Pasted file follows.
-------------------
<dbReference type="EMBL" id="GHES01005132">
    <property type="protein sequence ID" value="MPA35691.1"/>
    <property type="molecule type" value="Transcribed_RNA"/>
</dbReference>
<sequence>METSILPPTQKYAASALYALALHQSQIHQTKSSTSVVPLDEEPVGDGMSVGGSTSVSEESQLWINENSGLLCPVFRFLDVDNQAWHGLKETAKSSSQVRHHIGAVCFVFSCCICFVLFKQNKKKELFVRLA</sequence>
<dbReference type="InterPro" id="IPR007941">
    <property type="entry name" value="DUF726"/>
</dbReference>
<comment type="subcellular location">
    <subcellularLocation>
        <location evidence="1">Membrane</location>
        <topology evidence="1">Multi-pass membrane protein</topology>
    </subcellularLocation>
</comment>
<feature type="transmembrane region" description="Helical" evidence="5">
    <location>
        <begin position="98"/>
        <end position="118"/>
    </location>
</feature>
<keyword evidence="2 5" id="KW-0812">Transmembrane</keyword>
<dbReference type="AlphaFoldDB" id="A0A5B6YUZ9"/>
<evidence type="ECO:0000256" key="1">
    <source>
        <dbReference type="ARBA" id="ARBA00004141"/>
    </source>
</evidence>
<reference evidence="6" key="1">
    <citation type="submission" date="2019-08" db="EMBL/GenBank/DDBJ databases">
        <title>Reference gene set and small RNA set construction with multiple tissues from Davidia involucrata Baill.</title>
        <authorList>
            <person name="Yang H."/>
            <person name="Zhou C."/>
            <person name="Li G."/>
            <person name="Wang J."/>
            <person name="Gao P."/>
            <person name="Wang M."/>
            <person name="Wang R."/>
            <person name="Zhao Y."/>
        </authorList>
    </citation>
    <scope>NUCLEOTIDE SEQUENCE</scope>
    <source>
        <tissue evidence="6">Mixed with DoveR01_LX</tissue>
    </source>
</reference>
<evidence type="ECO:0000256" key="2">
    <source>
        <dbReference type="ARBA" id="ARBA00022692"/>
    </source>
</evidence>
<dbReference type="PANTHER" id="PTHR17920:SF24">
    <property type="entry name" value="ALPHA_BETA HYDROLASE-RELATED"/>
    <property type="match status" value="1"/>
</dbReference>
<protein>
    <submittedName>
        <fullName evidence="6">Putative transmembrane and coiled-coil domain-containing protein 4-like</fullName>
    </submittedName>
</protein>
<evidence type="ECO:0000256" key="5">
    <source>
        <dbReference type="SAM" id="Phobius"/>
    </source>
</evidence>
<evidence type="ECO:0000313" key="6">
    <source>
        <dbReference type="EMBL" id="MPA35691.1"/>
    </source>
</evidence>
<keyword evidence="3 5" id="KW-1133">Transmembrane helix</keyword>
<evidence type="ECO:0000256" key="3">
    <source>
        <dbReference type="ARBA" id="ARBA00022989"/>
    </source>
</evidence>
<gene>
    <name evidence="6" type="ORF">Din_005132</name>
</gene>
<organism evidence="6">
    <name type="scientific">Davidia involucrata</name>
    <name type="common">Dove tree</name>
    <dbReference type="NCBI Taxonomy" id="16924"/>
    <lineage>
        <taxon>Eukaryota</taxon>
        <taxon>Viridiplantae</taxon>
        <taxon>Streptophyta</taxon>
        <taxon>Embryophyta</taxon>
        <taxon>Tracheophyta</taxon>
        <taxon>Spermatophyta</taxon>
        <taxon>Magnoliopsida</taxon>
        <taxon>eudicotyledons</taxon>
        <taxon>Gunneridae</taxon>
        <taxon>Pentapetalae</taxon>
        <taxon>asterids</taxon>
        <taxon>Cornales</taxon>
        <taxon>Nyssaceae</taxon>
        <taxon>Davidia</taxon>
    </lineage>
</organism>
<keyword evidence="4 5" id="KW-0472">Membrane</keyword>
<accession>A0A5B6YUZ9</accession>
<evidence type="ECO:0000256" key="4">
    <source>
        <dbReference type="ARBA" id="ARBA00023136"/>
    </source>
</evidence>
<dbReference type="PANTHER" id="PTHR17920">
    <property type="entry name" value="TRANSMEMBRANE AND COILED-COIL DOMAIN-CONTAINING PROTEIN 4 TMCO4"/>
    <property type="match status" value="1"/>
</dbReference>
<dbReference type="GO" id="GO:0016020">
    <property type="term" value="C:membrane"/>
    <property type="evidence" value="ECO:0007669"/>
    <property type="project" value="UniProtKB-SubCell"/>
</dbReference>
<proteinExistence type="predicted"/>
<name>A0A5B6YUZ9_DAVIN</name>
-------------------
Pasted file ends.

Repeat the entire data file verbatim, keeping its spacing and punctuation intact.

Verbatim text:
<dbReference type="EMBL" id="GHES01005132">
    <property type="protein sequence ID" value="MPA35691.1"/>
    <property type="molecule type" value="Transcribed_RNA"/>
</dbReference>
<sequence>METSILPPTQKYAASALYALALHQSQIHQTKSSTSVVPLDEEPVGDGMSVGGSTSVSEESQLWINENSGLLCPVFRFLDVDNQAWHGLKETAKSSSQVRHHIGAVCFVFSCCICFVLFKQNKKKELFVRLA</sequence>
<dbReference type="InterPro" id="IPR007941">
    <property type="entry name" value="DUF726"/>
</dbReference>
<comment type="subcellular location">
    <subcellularLocation>
        <location evidence="1">Membrane</location>
        <topology evidence="1">Multi-pass membrane protein</topology>
    </subcellularLocation>
</comment>
<feature type="transmembrane region" description="Helical" evidence="5">
    <location>
        <begin position="98"/>
        <end position="118"/>
    </location>
</feature>
<keyword evidence="2 5" id="KW-0812">Transmembrane</keyword>
<dbReference type="AlphaFoldDB" id="A0A5B6YUZ9"/>
<evidence type="ECO:0000256" key="1">
    <source>
        <dbReference type="ARBA" id="ARBA00004141"/>
    </source>
</evidence>
<reference evidence="6" key="1">
    <citation type="submission" date="2019-08" db="EMBL/GenBank/DDBJ databases">
        <title>Reference gene set and small RNA set construction with multiple tissues from Davidia involucrata Baill.</title>
        <authorList>
            <person name="Yang H."/>
            <person name="Zhou C."/>
            <person name="Li G."/>
            <person name="Wang J."/>
            <person name="Gao P."/>
            <person name="Wang M."/>
            <person name="Wang R."/>
            <person name="Zhao Y."/>
        </authorList>
    </citation>
    <scope>NUCLEOTIDE SEQUENCE</scope>
    <source>
        <tissue evidence="6">Mixed with DoveR01_LX</tissue>
    </source>
</reference>
<evidence type="ECO:0000256" key="2">
    <source>
        <dbReference type="ARBA" id="ARBA00022692"/>
    </source>
</evidence>
<dbReference type="PANTHER" id="PTHR17920:SF24">
    <property type="entry name" value="ALPHA_BETA HYDROLASE-RELATED"/>
    <property type="match status" value="1"/>
</dbReference>
<protein>
    <submittedName>
        <fullName evidence="6">Putative transmembrane and coiled-coil domain-containing protein 4-like</fullName>
    </submittedName>
</protein>
<evidence type="ECO:0000256" key="5">
    <source>
        <dbReference type="SAM" id="Phobius"/>
    </source>
</evidence>
<evidence type="ECO:0000313" key="6">
    <source>
        <dbReference type="EMBL" id="MPA35691.1"/>
    </source>
</evidence>
<keyword evidence="3 5" id="KW-1133">Transmembrane helix</keyword>
<evidence type="ECO:0000256" key="3">
    <source>
        <dbReference type="ARBA" id="ARBA00022989"/>
    </source>
</evidence>
<gene>
    <name evidence="6" type="ORF">Din_005132</name>
</gene>
<organism evidence="6">
    <name type="scientific">Davidia involucrata</name>
    <name type="common">Dove tree</name>
    <dbReference type="NCBI Taxonomy" id="16924"/>
    <lineage>
        <taxon>Eukaryota</taxon>
        <taxon>Viridiplantae</taxon>
        <taxon>Streptophyta</taxon>
        <taxon>Embryophyta</taxon>
        <taxon>Tracheophyta</taxon>
        <taxon>Spermatophyta</taxon>
        <taxon>Magnoliopsida</taxon>
        <taxon>eudicotyledons</taxon>
        <taxon>Gunneridae</taxon>
        <taxon>Pentapetalae</taxon>
        <taxon>asterids</taxon>
        <taxon>Cornales</taxon>
        <taxon>Nyssaceae</taxon>
        <taxon>Davidia</taxon>
    </lineage>
</organism>
<keyword evidence="4 5" id="KW-0472">Membrane</keyword>
<accession>A0A5B6YUZ9</accession>
<evidence type="ECO:0000256" key="4">
    <source>
        <dbReference type="ARBA" id="ARBA00023136"/>
    </source>
</evidence>
<dbReference type="PANTHER" id="PTHR17920">
    <property type="entry name" value="TRANSMEMBRANE AND COILED-COIL DOMAIN-CONTAINING PROTEIN 4 TMCO4"/>
    <property type="match status" value="1"/>
</dbReference>
<dbReference type="GO" id="GO:0016020">
    <property type="term" value="C:membrane"/>
    <property type="evidence" value="ECO:0007669"/>
    <property type="project" value="UniProtKB-SubCell"/>
</dbReference>
<proteinExistence type="predicted"/>
<name>A0A5B6YUZ9_DAVIN</name>